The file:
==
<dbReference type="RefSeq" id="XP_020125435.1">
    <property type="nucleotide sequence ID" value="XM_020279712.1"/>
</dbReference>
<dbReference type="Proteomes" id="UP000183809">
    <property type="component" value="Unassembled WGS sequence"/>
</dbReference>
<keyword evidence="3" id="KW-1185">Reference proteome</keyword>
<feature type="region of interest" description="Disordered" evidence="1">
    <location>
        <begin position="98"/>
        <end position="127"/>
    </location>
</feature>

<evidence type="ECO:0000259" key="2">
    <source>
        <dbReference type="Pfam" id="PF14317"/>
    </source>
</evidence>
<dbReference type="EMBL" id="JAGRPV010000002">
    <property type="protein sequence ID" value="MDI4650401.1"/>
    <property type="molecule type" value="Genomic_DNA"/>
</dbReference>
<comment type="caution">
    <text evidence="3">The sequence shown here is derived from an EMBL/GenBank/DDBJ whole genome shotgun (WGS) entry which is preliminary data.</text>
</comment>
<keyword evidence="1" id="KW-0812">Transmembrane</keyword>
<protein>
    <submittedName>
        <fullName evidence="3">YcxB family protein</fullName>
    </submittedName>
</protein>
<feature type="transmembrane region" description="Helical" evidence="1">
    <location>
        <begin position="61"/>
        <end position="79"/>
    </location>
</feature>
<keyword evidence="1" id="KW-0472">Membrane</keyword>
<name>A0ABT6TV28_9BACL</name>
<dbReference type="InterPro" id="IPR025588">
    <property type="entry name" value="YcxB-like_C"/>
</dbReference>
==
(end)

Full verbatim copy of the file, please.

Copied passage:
<dbReference type="RefSeq" id="XP_020125435.1">
    <property type="nucleotide sequence ID" value="XM_020279712.1"/>
</dbReference>
<dbReference type="Proteomes" id="UP000183809">
    <property type="component" value="Unassembled WGS sequence"/>
</dbReference>
<keyword evidence="3" id="KW-1185">Reference proteome</keyword>
<feature type="region of interest" description="Disordered" evidence="1">
    <location>
        <begin position="98"/>
        <end position="127"/>
    </location>
</feature>

<evidence type="ECO:0000259" key="2">
    <source>
        <dbReference type="Pfam" id="PF14317"/>
    </source>
</evidence>
<dbReference type="EMBL" id="JAGRPV010000002">
    <property type="protein sequence ID" value="MDI4650401.1"/>
    <property type="molecule type" value="Genomic_DNA"/>
</dbReference>
<comment type="caution">
    <text evidence="3">The sequence shown here is derived from an EMBL/GenBank/DDBJ whole genome shotgun (WGS) entry which is preliminary data.</text>
</comment>
<keyword evidence="1" id="KW-0812">Transmembrane</keyword>
<protein>
    <submittedName>
        <fullName evidence="3">YcxB family protein</fullName>
    </submittedName>
</protein>
<feature type="transmembrane region" description="Helical" evidence="1">
    <location>
        <begin position="61"/>
        <end position="79"/>
    </location>
</feature>
<keyword evidence="1" id="KW-0472">Membrane</keyword>
<name>A0ABT6TV28_9BACL</name>
<dbReference type="InterPro" id="IPR025588">
    <property type="entry name" value="YcxB-like_C"/>
</dbReference>